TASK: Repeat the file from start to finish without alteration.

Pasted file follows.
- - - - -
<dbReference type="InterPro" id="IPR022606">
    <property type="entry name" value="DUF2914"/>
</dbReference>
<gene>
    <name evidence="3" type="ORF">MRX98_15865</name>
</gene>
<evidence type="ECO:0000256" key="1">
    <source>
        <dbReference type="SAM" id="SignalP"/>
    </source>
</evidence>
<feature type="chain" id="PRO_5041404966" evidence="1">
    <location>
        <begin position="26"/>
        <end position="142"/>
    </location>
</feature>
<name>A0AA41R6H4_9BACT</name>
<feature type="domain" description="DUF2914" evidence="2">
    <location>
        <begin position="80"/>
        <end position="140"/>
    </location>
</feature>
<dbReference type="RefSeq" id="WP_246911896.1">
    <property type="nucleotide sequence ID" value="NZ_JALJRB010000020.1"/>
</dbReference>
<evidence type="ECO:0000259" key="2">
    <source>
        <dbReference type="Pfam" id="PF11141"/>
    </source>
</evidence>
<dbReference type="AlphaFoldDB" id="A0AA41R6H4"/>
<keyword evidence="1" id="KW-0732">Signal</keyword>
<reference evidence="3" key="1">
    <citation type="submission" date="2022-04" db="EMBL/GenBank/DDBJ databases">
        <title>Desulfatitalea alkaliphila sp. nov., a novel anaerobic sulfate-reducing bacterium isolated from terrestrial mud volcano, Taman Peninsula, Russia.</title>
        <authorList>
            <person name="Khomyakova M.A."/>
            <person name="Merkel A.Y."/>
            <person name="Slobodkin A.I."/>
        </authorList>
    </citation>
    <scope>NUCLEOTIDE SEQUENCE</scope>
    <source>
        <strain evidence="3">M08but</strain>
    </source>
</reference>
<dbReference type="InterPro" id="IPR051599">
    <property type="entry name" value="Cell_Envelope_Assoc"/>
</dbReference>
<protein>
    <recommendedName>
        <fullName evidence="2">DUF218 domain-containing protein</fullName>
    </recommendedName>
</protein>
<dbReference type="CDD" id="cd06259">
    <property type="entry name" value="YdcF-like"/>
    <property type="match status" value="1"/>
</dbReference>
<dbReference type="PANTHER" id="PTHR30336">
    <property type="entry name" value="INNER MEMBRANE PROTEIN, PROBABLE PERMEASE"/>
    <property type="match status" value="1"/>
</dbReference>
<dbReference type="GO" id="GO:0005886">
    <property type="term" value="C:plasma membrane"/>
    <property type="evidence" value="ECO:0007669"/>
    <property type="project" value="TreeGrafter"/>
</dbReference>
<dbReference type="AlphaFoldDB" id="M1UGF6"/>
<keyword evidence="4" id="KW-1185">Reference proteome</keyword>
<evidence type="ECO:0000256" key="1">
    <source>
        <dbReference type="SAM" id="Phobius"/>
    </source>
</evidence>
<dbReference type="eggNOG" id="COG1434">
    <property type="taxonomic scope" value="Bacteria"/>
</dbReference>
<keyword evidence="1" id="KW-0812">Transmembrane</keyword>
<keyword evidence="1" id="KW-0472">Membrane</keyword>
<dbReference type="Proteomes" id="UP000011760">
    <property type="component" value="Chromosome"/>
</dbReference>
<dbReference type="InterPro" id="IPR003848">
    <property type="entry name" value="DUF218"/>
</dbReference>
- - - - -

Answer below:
<dbReference type="InterPro" id="IPR022606">
    <property type="entry name" value="DUF2914"/>
</dbReference>
<gene>
    <name evidence="3" type="ORF">MRX98_15865</name>
</gene>
<evidence type="ECO:0000256" key="1">
    <source>
        <dbReference type="SAM" id="SignalP"/>
    </source>
</evidence>
<feature type="chain" id="PRO_5041404966" evidence="1">
    <location>
        <begin position="26"/>
        <end position="142"/>
    </location>
</feature>
<name>A0AA41R6H4_9BACT</name>
<feature type="domain" description="DUF2914" evidence="2">
    <location>
        <begin position="80"/>
        <end position="140"/>
    </location>
</feature>
<dbReference type="RefSeq" id="WP_246911896.1">
    <property type="nucleotide sequence ID" value="NZ_JALJRB010000020.1"/>
</dbReference>
<evidence type="ECO:0000259" key="2">
    <source>
        <dbReference type="Pfam" id="PF11141"/>
    </source>
</evidence>
<dbReference type="AlphaFoldDB" id="A0AA41R6H4"/>
<keyword evidence="1" id="KW-0732">Signal</keyword>
<reference evidence="3" key="1">
    <citation type="submission" date="2022-04" db="EMBL/GenBank/DDBJ databases">
        <title>Desulfatitalea alkaliphila sp. nov., a novel anaerobic sulfate-reducing bacterium isolated from terrestrial mud volcano, Taman Peninsula, Russia.</title>
        <authorList>
            <person name="Khomyakova M.A."/>
            <person name="Merkel A.Y."/>
            <person name="Slobodkin A.I."/>
        </authorList>
    </citation>
    <scope>NUCLEOTIDE SEQUENCE</scope>
    <source>
        <strain evidence="3">M08but</strain>
    </source>
</reference>
<dbReference type="InterPro" id="IPR051599">
    <property type="entry name" value="Cell_Envelope_Assoc"/>
</dbReference>
<protein>
    <recommendedName>
        <fullName evidence="2">DUF218 domain-containing protein</fullName>
    </recommendedName>
</protein>
<dbReference type="CDD" id="cd06259">
    <property type="entry name" value="YdcF-like"/>
    <property type="match status" value="1"/>
</dbReference>
<dbReference type="PANTHER" id="PTHR30336">
    <property type="entry name" value="INNER MEMBRANE PROTEIN, PROBABLE PERMEASE"/>
    <property type="match status" value="1"/>
</dbReference>
<dbReference type="GO" id="GO:0005886">
    <property type="term" value="C:plasma membrane"/>
    <property type="evidence" value="ECO:0007669"/>
    <property type="project" value="TreeGrafter"/>
</dbReference>
<dbReference type="AlphaFoldDB" id="M1UGF6"/>
<keyword evidence="4" id="KW-1185">Reference proteome</keyword>
<evidence type="ECO:0000256" key="1">
    <source>
        <dbReference type="SAM" id="Phobius"/>
    </source>
</evidence>
<dbReference type="eggNOG" id="COG1434">
    <property type="taxonomic scope" value="Bacteria"/>
</dbReference>
<keyword evidence="1" id="KW-0812">Transmembrane</keyword>
<keyword evidence="1" id="KW-0472">Membrane</keyword>
<dbReference type="Proteomes" id="UP000011760">
    <property type="component" value="Chromosome"/>
</dbReference>
<dbReference type="InterPro" id="IPR003848">
    <property type="entry name" value="DUF218"/>
</dbReference>